Cassandra’s Tears

Tears of joy, tears of pain, we are reflected in the salt-water pools we create. So let us build a fleet of paper boats and sail them on our ocean of indecision, laughing at the wind-whipped white-crested waves that would wash over us, drowning us in our own despair, yet somehow never vanquishing us in the end.

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Location: Lennoxville, Quebec, Canada

Sunday, December 31, 2006

Death and the Maiden

“There is too much confusion in my world,” thought Lila, as she wandered through her garden, checking which tomatoes were at the point of green perfection: large, firm and if left till tomorrow would start turning red. These she plucked from the tenacious vine, allowing others to continue with the ripening process. Her basket was heavy and she set it down on the step before sitting down beside it, her elbows resting on her knees, her weather-worn face in her hands.

As soon as she’d caught her breath, she figured she’d pick some summer melbas and get to work on an ovenful of pies. They said the way to a man’s heart was through his stomach, and Lord knows Elmer sure doted on her green tomato and apple pies, but why did it have to take so darn long? She had been waiting for that man to pop the question for 45 years already. She didn’t know how much longer she could keep this up. If only she could somehow get him into that church, but he’d kicked over the traces of his Baptist past years ago and hadn’t set foot inside a house of worship since. Well, a civil ceremony would suit her fine, just as long as she had a ring on her finger and Elmer in her bed.

Lila sighed, feeling the ache in her arm from carrying the basket, the stiffness in her joints from the arthritis. She folded her hands in her lap and looked at them. Once she had played piano with those fingers, Elmer had complimented her on their deftness and cleverness with a needle. Now she couldn’t see to thread that needle and her fingers were gnarled, the nails ridged, and the backs covered with age spots.

“I’m not a young woman anymore,” she thought to herself. “Somehow, somewhere along the way, I got old. I’ve no husband, no children; I spent all my time waiting for Elmer, and now I’m an old woman.” She closed her eyes for a moment and let her thoughts drift, unaware as the sun moved across the sky and the wind changed direction.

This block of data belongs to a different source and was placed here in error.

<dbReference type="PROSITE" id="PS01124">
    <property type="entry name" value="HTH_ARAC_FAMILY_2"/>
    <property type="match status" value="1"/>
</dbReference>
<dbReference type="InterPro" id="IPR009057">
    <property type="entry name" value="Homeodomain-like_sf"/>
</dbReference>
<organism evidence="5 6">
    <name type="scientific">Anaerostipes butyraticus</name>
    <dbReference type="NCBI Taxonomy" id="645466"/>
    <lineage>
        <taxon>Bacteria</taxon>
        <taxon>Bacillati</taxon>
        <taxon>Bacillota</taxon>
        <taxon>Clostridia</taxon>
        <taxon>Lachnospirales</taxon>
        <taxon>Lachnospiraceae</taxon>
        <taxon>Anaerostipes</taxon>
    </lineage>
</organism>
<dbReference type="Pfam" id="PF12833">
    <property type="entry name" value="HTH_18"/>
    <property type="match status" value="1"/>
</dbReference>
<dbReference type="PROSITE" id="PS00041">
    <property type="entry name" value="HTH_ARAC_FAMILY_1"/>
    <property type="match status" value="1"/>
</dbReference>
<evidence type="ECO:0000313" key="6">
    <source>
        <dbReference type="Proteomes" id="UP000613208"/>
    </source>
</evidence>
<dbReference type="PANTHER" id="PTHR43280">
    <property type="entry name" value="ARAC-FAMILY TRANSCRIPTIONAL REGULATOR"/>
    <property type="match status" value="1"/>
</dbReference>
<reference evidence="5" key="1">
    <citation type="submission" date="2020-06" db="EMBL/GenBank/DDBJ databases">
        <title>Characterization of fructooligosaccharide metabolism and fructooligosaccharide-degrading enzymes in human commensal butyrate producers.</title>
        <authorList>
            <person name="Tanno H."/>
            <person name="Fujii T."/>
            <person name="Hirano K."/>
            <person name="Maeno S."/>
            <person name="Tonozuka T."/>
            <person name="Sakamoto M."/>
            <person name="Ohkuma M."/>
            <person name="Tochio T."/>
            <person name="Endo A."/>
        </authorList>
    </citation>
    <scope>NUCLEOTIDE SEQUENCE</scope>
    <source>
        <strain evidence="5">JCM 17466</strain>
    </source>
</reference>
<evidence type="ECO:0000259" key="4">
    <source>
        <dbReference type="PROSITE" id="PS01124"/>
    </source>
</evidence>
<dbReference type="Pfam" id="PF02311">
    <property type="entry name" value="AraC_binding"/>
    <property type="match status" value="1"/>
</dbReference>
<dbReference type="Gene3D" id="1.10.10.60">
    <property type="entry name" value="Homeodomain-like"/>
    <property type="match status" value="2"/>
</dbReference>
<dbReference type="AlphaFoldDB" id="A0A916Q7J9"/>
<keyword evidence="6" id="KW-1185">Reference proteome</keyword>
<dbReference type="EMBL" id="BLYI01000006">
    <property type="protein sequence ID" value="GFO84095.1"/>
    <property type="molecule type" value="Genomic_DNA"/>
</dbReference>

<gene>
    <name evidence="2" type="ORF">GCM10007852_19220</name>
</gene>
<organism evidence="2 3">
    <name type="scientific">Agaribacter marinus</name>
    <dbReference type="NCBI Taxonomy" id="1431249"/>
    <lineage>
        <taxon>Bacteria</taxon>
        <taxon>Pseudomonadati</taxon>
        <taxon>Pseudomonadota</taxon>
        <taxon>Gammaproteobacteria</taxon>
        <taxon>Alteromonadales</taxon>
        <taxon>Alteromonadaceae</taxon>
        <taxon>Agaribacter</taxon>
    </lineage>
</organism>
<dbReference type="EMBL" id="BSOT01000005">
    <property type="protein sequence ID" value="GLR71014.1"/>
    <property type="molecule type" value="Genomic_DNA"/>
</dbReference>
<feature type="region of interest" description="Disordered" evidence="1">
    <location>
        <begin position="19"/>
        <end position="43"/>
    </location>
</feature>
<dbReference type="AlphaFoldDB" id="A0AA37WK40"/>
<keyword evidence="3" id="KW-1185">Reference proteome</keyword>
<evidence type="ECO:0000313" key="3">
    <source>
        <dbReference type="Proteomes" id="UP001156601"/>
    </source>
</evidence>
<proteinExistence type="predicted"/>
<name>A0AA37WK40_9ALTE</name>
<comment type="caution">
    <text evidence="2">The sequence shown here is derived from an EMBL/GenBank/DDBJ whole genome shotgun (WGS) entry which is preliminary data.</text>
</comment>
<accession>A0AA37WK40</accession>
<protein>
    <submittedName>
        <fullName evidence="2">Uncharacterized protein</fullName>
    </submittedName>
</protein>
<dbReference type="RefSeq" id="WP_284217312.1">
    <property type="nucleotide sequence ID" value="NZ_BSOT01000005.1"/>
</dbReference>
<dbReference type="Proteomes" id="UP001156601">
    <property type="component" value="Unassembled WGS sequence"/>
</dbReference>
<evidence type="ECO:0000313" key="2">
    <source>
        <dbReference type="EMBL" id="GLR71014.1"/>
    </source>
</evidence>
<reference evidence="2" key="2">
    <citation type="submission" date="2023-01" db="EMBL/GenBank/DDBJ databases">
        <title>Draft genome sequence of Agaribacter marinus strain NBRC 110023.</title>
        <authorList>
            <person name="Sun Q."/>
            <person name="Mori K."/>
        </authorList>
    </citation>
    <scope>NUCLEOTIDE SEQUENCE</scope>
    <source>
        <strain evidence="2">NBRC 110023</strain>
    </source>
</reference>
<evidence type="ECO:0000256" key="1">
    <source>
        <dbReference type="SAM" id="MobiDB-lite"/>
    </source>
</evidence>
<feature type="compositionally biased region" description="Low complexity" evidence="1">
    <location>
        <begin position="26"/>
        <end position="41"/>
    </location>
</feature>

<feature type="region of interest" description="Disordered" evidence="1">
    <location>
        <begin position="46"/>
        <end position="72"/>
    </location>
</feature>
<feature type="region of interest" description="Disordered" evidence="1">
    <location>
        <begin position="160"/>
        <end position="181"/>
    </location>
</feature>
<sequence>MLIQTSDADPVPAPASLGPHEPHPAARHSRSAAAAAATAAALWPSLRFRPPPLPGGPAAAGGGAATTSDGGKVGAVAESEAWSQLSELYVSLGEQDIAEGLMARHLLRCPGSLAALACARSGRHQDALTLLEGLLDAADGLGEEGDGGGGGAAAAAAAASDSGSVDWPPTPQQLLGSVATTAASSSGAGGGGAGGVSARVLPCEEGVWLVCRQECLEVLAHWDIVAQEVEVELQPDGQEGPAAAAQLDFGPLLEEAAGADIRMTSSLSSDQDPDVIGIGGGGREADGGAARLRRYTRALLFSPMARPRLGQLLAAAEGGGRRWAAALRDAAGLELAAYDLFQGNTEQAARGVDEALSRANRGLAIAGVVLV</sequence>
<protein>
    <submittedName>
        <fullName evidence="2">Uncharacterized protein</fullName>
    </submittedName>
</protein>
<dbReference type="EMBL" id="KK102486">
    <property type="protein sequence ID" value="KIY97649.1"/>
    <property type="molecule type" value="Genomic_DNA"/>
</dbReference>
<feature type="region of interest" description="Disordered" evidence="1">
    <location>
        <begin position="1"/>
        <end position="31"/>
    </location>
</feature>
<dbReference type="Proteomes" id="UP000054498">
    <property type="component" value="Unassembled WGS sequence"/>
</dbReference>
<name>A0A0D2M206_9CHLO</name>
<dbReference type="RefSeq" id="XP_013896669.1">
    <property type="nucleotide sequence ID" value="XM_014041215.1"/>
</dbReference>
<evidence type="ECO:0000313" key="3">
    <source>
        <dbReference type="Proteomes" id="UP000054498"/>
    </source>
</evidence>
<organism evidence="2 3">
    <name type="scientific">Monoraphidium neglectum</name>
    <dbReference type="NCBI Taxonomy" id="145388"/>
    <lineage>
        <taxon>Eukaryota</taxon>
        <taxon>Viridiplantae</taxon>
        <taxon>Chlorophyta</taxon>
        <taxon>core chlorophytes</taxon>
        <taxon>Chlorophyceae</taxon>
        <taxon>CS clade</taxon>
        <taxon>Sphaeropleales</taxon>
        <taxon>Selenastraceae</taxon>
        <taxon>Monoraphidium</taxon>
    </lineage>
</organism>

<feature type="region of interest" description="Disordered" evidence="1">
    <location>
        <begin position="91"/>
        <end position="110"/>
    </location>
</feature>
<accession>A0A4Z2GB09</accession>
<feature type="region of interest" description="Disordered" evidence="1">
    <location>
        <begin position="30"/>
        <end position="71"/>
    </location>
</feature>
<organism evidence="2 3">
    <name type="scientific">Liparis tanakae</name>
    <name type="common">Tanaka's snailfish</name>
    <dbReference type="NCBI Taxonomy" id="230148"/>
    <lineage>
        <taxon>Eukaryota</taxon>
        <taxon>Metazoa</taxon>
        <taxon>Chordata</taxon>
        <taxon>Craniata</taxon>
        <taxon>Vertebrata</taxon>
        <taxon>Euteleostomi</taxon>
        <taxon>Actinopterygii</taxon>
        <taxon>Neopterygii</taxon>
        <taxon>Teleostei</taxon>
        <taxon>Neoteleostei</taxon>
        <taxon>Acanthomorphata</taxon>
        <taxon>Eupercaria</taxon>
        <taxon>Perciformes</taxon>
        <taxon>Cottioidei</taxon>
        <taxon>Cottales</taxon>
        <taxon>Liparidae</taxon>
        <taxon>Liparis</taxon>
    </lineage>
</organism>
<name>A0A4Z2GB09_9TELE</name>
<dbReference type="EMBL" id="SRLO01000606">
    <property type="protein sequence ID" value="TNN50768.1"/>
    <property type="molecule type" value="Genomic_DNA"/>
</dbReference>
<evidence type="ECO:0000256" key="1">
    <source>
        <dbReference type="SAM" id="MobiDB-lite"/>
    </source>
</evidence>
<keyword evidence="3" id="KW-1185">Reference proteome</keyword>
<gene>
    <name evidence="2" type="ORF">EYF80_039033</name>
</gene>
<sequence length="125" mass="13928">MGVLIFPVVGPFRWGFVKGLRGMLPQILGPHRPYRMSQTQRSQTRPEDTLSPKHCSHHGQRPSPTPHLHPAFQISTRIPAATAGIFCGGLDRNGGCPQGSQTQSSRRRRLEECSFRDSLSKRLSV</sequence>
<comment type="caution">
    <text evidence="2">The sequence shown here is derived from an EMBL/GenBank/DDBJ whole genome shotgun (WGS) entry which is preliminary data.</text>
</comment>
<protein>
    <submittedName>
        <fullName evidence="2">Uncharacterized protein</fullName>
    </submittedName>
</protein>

Lila woke up suddenly as she was pelted with large, cold raindrops. “Oh dear, I must have fallen asleep!” she exclaimed to herself, quickly picked up the basket of green tomatoes and went through the screen door of the porch, taking off her muddy shoes and hanging her hat on a peg. The large clock in the hall said it was already late afternoon, and Elmer would be over for supper. She’d better get a roast cooking and get to work on those pies. There were still enough apples in the pantry that she didn’t need to pick more, and Elmer would likely bring her a basketful anyway.

As quickly as she could, Lila got the roast going in the oven in a large pan surrounded by new potatoes and chunks of freshly picked carrots. She just hoped there was enough time to cook it and the pies. Elmer hated to wait for his supper. Then Lila started peeling apples and slicing them, remembering that she didn’t have pie crusts made. Oh bother, that would take up more precious time! She put the sliced apples in a bowl, sprinkled lemon juice on them to keep them from browning, and got to work with flour, lard, and her rolling pin.

Suddenly she felt very weary and needed to sit down. “Just for a moment,” she thought. “The pies won’t take much more work.” She collapsed on one of the kichen chairs and put her head back.

At six o’clock on the dot Elmer drove his truck up Lila’s driveway, wearing his fedora at a jaunty angle. In his arms was a basket of apples from his endangered variety trees. He clumped up the porch steps in his favourite boots, the ones he kept so well-oiled and polished, and shouldered his way through the screen door.

“Lila,” he called “I brought you some more apples.” He set the basket down on the hall table, slightly surprised that there was no response from the mistress of the house. He smelled a roast burning and entered the kitchen where he found Lila quite cold in her chair, resigned to her fate to die a spinster and a virgin, and never to make another green tomato and apple pie for her indecisive suitor.


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